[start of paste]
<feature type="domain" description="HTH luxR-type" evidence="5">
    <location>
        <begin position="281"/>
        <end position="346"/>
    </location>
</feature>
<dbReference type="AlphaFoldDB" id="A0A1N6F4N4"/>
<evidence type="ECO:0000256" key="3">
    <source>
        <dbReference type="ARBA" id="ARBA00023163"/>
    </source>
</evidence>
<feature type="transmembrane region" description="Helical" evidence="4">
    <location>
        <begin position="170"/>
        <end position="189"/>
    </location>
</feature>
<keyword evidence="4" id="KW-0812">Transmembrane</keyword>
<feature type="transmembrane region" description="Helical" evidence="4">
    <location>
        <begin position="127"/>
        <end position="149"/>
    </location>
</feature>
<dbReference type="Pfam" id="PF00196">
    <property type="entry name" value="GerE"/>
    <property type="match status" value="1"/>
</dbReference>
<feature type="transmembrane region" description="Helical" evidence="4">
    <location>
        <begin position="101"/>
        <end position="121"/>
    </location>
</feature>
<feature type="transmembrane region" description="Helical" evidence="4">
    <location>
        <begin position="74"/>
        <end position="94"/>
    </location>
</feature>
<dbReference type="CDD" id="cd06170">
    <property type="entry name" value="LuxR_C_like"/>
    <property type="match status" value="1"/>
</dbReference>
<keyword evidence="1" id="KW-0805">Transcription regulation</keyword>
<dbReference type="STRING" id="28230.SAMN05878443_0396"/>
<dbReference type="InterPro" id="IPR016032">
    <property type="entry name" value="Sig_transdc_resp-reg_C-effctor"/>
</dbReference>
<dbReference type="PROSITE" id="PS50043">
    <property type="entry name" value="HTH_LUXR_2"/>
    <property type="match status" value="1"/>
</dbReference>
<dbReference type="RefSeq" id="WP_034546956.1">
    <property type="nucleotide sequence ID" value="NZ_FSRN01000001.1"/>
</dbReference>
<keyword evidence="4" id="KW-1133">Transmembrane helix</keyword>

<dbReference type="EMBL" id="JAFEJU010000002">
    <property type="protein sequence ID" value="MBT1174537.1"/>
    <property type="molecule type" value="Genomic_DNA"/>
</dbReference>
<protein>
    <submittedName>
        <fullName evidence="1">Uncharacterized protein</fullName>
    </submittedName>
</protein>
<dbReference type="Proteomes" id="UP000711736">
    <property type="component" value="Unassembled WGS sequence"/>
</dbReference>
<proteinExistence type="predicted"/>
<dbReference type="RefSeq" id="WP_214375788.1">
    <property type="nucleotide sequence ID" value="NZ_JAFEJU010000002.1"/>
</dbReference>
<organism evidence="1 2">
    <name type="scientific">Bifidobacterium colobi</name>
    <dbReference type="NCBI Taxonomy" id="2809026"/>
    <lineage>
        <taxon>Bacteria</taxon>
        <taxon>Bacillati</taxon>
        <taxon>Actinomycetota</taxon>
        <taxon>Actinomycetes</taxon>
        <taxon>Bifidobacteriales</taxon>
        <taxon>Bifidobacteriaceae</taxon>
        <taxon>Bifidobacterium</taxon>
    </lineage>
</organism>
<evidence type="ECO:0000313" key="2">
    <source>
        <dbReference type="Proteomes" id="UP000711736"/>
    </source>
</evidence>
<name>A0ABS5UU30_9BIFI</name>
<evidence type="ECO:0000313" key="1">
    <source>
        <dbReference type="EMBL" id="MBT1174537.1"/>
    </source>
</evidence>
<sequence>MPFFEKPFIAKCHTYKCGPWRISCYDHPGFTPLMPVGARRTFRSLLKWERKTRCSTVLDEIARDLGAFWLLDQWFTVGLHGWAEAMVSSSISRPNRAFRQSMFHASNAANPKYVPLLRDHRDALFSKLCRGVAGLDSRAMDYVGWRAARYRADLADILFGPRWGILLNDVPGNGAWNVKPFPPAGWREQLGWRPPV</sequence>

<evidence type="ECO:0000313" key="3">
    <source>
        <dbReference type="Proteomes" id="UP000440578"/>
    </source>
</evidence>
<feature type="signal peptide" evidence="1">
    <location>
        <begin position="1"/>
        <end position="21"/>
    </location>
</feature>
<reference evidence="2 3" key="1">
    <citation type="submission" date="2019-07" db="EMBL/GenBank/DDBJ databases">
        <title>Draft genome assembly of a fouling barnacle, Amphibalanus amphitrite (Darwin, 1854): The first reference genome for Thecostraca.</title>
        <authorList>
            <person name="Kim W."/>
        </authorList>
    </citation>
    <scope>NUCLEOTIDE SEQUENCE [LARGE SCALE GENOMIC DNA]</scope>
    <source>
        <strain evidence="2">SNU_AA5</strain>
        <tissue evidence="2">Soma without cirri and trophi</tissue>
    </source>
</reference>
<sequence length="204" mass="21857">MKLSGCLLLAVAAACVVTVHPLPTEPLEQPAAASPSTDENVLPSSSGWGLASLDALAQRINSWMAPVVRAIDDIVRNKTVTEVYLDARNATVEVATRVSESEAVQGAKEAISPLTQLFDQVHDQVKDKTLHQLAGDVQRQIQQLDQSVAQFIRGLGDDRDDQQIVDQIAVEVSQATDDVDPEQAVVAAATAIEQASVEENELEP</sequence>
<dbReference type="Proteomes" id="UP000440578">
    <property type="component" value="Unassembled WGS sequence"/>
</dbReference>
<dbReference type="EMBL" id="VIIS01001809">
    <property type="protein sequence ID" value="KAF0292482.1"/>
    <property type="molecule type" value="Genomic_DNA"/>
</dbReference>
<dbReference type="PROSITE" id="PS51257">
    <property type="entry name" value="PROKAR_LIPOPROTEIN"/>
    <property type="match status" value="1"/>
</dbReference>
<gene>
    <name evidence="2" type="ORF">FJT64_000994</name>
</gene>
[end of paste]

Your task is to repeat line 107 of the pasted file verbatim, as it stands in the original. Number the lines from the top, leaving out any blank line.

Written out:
        <begin position="1"/>